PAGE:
Disposal and our tainted groundwater
Newspapers around the state
have recently run stories and editorials about the controversy
surrounding the disposal of coal combustion wastes in orphaned
and active strip mine sites in Indiana. Anyone who
consumes electrical power in Indiana should be concerned about
For the past several years, environmentalists and coal field
activists have fought an uphill battle against Indiana utilities
and coal operators over a proposed rule before the Natural
Resources Commission that we consider seriously flawed.
All we have been asking for is for the commission and the
Department of Natural Resources to listen to sweet reason.
We want the state regulatory agencies to do their jobs and
require those disposing of the proposed hundreds of millions of
tons of this material do so in the same manner that solid waste
haulers dispose of special wastes in landfills.
This would include clay liners on the bottom and sides of the
disposal sites and monitoring wells around the periphery of the
disposal sites so as to protect the groundwater in adjacent
aquifers. We also believe the burden of proof should be
placed on those disposing of these materials and that, if a
heavy metal contamination of adjacent aquifers should occur,
they be held responsible for financial remedies.
Let us consider a hypothetical situation. Assume for a moment
that a utility or a coal operator thought it could get away with
dumping a load of this material into a settling basin in an
Indianapolis water treatment plant. After several weeks,
someone might discover elevated levels of selenium, cadmium,
strontium (some possibly radioactive), boron, nickel and other
heavy metals in drinking water.
If these levels were dangerous enough to threaten human health,
the resulting public outcry would be incredible.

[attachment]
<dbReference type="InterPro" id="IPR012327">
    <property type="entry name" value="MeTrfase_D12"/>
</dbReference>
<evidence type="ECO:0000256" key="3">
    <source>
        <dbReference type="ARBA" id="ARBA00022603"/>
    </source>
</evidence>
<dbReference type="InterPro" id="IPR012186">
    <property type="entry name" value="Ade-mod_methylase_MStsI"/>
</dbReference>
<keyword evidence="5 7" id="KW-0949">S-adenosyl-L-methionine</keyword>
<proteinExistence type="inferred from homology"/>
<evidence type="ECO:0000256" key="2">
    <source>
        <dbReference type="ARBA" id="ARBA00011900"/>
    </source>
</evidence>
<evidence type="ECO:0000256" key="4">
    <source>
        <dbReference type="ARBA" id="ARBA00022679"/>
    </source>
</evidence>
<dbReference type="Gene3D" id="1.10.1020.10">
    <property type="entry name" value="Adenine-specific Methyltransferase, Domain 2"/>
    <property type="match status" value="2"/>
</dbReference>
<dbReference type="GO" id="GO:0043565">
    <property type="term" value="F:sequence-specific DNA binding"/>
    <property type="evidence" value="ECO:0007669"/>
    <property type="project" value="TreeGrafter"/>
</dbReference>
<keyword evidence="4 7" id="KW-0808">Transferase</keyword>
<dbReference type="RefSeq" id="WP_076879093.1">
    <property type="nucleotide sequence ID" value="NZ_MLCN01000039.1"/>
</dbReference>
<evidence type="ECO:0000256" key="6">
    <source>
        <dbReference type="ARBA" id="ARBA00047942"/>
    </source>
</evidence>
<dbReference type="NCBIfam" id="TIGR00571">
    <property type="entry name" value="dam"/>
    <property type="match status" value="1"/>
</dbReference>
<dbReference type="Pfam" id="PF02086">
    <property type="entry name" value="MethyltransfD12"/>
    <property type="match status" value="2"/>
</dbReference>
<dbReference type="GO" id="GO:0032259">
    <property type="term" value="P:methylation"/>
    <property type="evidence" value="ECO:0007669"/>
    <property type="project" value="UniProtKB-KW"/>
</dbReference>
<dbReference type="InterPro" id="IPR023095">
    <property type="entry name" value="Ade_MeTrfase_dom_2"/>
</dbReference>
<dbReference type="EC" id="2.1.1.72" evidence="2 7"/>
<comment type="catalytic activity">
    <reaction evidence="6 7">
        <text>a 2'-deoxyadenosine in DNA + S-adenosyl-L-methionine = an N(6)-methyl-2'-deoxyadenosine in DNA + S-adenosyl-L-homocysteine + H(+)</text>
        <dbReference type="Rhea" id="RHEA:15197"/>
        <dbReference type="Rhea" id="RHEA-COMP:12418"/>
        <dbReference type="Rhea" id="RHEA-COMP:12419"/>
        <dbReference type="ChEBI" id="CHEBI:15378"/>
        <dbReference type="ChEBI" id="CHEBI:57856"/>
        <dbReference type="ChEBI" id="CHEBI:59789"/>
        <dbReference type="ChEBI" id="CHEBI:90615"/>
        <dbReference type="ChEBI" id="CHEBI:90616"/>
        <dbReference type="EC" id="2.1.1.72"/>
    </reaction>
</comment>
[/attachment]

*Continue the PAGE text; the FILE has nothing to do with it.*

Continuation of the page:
Rural residents living adjacent to the proposed disposal sites
do not have the luxury of television and newspaper reporters
interviewing them to share their feelings in the matter.
Many live far enough away from municipal water sources that it
would be cost prohibitive for them to connect to them. If
their drinking water is spoiled by the corporate polluters,
allowed to do so by nameless bureaucrats in the DNR, they would
be forced to move from their land or haul water into cisterns on
Much of the land affected by the proposed dump sites is drained
by Pigeon Creek, which inevitably enters the Ohio River at
If this rule is passed, for the next decade the regulatory
environment in this state will function like a magnet for
literally hundreds of million of tons of this material from all
over the Midwest, Indiana will once again become a dumping
ground for another form of industrial refuse from adjacent
states, just as it has for special wastes in landfills here in
Most people also do not realize the extent to which this issue
is closely linked with the national trend toward utility
deregulation. Utilities, which recently have been
negotiating long-term contracts with coal operators want to
minimize their costs.
Clay liners and the maintenance of monitoring wells cost money.
With their enormous political power in the state, they think
they can literally bulldoze the interests of the relatively few
people who live in these rural areas. They want these
costs to be minimized regardless of who is harmed in the process
before the state legislature moves to open up the electrical
power grid to competition.
There is an irreconcilable breakdown in values between
proponents of the rule, powerful utilities, coal companies and
those who seek to protect one of Indiana's last remaining
untainted resource treasures: fresh pure groundwater.
The one side places profits and stockholders interest before the
rights of rural residents to have undamaged water wells.
We urge the legislature to take action on this issue.
There is no reason why the protective measures adopted should
not be similar to rules and laws passed in Illinois and
resides in Evansville and is on the board of Save Our Land and
Environment, a southwestern